GPs who commissioned regional telecare schemes told an RCGP event in London last week that the profession must adopt 'a new mindset'.
They argued that GPs must learn to use telecare to improve care for patients with chronic illness and to cut NHS costs.
The comments came as the DoH revealed plans to announce preliminary findings from the world's largest RCT of telecare later this month.
Large-scale rollout of telecare in the NHS has been held back by doubts over the evidence base and a lack of funding. Results from the RCT, launched by the DoH in 2007, may help convince commissioners to invest.
Opening the conference, RCGP chairwoman Dr Clare Gerada said: 'We now have the technology. We need to support primary care to make care for patients better.'
She admitted there was a 'natural reluctance' among many GPs to accept new ways of working but said this must be overcome to improve the quality of care.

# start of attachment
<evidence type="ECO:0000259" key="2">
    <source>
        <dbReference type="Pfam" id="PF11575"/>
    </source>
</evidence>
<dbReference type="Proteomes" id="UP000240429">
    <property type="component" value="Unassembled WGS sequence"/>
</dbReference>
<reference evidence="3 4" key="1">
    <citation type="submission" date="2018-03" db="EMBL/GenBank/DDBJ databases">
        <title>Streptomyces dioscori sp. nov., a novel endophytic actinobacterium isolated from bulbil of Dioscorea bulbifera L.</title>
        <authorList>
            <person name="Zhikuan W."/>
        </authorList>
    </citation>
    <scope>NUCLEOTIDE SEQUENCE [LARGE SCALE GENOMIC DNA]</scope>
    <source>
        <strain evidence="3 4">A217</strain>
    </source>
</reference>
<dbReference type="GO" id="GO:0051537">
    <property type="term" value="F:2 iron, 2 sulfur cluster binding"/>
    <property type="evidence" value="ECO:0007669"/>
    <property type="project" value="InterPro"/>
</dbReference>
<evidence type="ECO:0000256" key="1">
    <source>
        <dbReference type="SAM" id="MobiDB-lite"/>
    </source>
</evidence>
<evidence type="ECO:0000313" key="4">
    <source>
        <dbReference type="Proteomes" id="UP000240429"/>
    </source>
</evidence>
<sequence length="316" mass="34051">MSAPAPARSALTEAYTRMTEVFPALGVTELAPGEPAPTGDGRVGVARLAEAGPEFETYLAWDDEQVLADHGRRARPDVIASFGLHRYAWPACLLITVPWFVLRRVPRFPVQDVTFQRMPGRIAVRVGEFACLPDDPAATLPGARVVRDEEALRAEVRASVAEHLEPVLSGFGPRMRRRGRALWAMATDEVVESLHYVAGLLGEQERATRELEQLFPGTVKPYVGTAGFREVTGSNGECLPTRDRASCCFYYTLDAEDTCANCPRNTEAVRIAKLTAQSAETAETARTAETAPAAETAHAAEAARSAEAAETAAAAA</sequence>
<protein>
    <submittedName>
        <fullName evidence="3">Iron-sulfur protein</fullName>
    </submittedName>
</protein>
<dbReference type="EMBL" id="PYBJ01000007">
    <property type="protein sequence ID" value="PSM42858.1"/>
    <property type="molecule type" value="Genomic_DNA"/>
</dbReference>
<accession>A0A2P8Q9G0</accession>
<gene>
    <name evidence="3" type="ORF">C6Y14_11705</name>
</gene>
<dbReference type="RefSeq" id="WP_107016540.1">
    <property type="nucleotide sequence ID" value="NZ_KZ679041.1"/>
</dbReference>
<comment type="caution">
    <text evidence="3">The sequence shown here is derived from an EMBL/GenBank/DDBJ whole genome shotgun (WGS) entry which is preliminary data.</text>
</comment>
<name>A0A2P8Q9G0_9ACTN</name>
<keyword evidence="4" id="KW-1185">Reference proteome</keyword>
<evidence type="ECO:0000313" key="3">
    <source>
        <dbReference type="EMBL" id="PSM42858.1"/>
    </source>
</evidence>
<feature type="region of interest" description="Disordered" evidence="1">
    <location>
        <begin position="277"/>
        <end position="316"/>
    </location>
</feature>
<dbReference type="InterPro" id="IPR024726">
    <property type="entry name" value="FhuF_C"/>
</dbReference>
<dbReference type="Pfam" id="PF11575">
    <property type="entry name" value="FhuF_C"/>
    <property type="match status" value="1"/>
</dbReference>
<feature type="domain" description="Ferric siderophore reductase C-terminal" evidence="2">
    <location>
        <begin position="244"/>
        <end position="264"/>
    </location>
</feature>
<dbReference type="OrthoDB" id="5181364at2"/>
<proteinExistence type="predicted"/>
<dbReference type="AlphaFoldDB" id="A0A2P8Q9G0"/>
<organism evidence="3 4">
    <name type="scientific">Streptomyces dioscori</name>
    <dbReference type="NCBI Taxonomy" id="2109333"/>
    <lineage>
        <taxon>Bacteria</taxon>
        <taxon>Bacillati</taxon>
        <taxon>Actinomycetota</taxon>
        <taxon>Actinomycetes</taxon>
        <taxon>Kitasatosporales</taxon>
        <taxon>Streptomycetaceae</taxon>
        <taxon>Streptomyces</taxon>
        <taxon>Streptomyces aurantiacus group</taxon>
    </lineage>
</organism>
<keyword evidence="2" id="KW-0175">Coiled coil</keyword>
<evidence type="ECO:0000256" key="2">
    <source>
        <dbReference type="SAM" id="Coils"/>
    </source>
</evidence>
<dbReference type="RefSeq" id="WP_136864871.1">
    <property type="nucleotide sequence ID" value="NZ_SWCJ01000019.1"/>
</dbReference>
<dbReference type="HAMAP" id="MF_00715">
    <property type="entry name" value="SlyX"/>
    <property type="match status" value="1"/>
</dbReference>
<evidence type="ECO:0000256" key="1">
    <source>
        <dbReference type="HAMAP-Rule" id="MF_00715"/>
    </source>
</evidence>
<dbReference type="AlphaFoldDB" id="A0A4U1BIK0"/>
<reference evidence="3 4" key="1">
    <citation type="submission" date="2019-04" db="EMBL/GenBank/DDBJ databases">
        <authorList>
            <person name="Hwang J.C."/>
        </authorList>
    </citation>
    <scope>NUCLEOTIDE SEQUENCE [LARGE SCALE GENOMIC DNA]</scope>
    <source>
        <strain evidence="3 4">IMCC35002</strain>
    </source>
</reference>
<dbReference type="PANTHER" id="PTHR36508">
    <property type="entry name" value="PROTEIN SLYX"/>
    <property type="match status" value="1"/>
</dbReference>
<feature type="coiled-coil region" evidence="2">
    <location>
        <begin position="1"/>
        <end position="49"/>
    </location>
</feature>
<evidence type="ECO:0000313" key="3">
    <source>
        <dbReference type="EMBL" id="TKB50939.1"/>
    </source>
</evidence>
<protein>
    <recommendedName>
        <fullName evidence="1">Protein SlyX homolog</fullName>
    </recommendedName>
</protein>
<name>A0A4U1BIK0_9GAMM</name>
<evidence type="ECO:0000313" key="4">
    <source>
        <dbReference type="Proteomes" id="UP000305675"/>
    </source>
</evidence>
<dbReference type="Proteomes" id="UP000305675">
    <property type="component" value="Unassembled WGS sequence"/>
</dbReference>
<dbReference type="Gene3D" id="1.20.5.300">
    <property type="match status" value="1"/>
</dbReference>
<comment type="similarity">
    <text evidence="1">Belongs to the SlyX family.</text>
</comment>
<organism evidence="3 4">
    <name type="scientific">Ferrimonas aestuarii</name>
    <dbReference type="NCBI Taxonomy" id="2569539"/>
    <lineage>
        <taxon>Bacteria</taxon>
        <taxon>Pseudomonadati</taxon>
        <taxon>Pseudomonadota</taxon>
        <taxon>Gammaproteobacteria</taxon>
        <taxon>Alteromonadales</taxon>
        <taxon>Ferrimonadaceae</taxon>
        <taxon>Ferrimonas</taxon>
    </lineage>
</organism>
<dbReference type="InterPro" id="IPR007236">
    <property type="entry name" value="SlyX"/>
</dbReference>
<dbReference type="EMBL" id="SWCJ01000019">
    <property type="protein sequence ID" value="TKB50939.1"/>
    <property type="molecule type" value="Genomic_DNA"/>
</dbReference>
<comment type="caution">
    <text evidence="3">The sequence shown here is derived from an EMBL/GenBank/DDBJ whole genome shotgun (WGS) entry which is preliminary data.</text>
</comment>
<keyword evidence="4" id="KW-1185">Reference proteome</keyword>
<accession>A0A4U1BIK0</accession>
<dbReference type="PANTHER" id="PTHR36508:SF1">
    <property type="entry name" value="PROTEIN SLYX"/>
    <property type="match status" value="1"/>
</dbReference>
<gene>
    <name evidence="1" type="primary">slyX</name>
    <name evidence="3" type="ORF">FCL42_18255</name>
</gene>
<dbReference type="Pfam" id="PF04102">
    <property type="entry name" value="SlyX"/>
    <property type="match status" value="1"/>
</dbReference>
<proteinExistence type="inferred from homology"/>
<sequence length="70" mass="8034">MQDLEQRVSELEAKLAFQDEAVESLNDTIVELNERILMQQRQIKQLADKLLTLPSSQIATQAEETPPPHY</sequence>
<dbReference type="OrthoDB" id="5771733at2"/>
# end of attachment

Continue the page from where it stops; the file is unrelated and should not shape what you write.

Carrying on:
Speaking to GP before the event, Dr Gerada said telecare 'has to add value' to be accepted by the NHS.
In a message to the conference, health secretary Andrew Lansley said telecare was 'vital' to the future of healthcare in England.
Stephen Johnson, DoH deputy director of long-term conditions, said: 'I think we need to start looking at it from the challenges facing the NHS. There are 15 million people with long-term conditions. These patients account for 70 per cent of health spend.'
'This cost must be lowered, and telecare can help reduce hospital admissions,' he said.
Middlesex GP Dr Nick Robinson, associate clinical director for NHS Direct, said: 'In 30 years' time, perhaps even 10 years, we won't be able to manage without telecare. That's the change we're looking to promote.'